The actors by and large excel at what they do, but after seeing Marriage Story and the expansive gamut of emotions that Adam Driver runs through (a few of which shot me squarely through the heart — remind me to write about that sometime), it was disappointing to see Kylo Ren drastically dialed down in comparison. His Dark Side this time is muted, overtaken by a hushed serenity as if he’s trying that much harder to coax Rey to his cause by appealing to her sensitive side and by downplaying the part where he murdered his own dad and countless billions on a planet or two. I expected Kylo Ren’s last hurrah to be all about the heavy scenery-chewing in the ’40s action-serial vein; instead he settles for some light prop-chewing salad. It’s what the story seems to call for, so I don’t necessarily blame him for those choices.
At 142 minutes, TRoS is big and busy and frenetic and still can’t find enough time for everyone. Old favorites Rose Tico and General Hux suffer the most, and each have about as much screen time as special guest Dominic Monaghan does. Space is also so tightly compacted that, as we watch Abrams and the other three credited writers (including Justice League‘s Chris Terrio) connect the dots between the characters of Finn, Lando, and newcomer Naomi Ackie as a mysterious clan leader named Jannah, the bizarre implication arises that all the black people in the Star Wars universe are either secretly related or should get related. I’m sure veering into love-triangle territory wasn’t done to appease those few backwoods areas of our country that would whoop and holler at the erasure of any and all previous hints of a Rey/Finn coupling (including at least two scenes in this very film), but…I just don’t think that part came out right.
I’m also still trying to figure out a key development that would’ve required someone to insist on herding space horses onto their spaceship. How and why this occurred is glossed over because ACTION TIME. It’s cool that the space horses came in really handy later for one of the film’s most whacked-out sequences, but space horses were specifically not a Plan A, and seem like they would’ve been a serious liability to bring along on any lengthy voyage that wouldn’t involve planetary wildlife recovery after a 40-day flood. Did they also pack the ship with plenty of space hay? And space-horse cleanup tools?
So what’s to like? Okay, fine, I concede cookies dunked in pudding can serve a purpose. Not everything has to be high-minded Art. And Abrams usually is the crowd-pleasingest crowd-pleaser what ever did crowd-please. That infuriating opening crawl (seriously, though) left me distracted for a good forty minutes or more before I finally relaxed and enjoyed an old-fashioned Star War.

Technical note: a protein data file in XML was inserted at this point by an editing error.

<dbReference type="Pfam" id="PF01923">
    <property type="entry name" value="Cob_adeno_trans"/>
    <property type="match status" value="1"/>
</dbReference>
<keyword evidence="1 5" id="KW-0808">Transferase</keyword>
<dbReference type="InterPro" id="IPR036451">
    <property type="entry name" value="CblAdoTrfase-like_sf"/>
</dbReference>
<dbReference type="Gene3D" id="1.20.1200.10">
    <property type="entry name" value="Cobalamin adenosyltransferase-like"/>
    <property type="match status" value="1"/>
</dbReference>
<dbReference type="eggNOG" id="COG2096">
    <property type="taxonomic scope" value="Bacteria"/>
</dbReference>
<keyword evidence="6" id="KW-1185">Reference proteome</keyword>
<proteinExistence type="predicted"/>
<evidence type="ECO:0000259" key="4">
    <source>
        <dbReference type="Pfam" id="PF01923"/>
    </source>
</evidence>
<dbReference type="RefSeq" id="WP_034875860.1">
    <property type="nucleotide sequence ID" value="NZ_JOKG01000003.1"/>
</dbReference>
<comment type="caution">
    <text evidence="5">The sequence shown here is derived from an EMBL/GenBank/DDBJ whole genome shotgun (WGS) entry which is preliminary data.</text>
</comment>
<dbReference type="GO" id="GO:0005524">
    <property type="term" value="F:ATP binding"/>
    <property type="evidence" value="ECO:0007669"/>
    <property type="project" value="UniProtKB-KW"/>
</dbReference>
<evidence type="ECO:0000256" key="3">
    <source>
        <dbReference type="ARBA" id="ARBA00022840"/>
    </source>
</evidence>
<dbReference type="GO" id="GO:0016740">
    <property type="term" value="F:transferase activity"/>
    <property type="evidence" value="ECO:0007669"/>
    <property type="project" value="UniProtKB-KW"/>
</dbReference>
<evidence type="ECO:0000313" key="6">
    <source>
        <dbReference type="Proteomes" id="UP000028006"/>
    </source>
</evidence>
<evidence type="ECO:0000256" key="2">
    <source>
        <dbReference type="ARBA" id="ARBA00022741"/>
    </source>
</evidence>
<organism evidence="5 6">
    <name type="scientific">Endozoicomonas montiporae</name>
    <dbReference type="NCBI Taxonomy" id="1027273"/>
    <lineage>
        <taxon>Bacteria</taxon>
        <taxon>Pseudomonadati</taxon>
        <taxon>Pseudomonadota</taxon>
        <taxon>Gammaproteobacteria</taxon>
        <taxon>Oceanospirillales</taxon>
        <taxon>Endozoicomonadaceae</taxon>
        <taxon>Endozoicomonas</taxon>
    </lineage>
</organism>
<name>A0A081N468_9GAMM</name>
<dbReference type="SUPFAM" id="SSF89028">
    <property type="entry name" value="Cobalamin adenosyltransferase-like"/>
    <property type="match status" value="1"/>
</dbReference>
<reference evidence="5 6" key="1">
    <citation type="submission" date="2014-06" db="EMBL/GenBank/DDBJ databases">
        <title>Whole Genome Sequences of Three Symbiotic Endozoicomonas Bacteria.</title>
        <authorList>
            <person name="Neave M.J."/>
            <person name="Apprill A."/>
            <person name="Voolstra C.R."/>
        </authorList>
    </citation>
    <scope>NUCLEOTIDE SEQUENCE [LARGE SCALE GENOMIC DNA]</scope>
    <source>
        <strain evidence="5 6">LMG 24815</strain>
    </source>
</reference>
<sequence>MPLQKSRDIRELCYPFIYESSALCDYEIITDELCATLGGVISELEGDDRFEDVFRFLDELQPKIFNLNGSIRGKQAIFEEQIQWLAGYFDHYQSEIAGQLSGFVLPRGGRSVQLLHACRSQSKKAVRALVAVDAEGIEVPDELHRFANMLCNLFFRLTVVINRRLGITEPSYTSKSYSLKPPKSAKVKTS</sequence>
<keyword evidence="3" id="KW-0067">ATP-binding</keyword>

Real talk: it would take a monster more hateful than Scrooge and the Grinch combined to deny the warm, fuzzy, tear-jerking feelings of watching Carrie Fisher’s final film role. Some of it was salvaged or reused from previous recordings, and I’m pretty sure not all her scenes were entirely her own, but Princess Leia’s swan song is the fond farewell that Star Wars fans needed to share together. One of Episode IX’s quieter, more welcome surprises is how Leia seems to have more screen minutes than usual. Real or CG homage, I’ll allow for it this time. It’s fitting that her presence ultimately triggers a seismic shift which asks the audience for its biggest leap of faith. Those who reach the other side of that chasm will do so fully knowing that one should never underestimate Leia.
Skimpy explanations notwithstanding, longtime fans should also be blown away by the return of Ian McDiarmid, who handily buries everything inflicted upon him in past films and enjoys Palpatine’s greatest showcase ever, embracing True Evil with gusto while enshrouded in terrifying visuals of titanic proportions. The eyes, the Force lightning, the vastly improved horror makeup — raw Sith power radiates from every darkened corner of his appearance and performance.
And in this corner, Daisy Ridley’s Rey is an enigma no more. She’s confident in her training and her trainer, she’s on the path to determine who she truly is, she’s mastering the action-hero art and making the occasional hard choice in her pursuit of knowledge and peace, and she’s given the freedom to discover heretofore unseen uses for the Force. Fans might debate those new powers, but the kids in the back of the classroom still chanting “Mary Sue! Mary Sue!” should be ashamed of how they’re trying to put the Force in a tiny box with unimaginative limits. The culmination of Rey’s journey is a delight to watch, up to and including the cute, predictable, inevitable coda.
Despite the flaws in the individual components, the entirety assembles into a mostly well-oiled, eminently entertaining contraption that hums along smoothly in the theater and ties up a surprising number of loose threads from all three trilogies, one of which is long-standing and brazenly hilarious in its resolution. Thus does cinema’s biggest space opera reach its Happily Ever After. It’s not perfect, but it’ll do. If nothing else, I love the big smile this film put on my wife’s face.
How about those end credits? No, there’s no scene after The Rise of Skywalker end credits, but as with Return of the Jedi and Revenge of the Sith, sitting all the way through the end credits is the best, most honorable way to listen to the final John Williams fanfare of a Star Wars trilogy.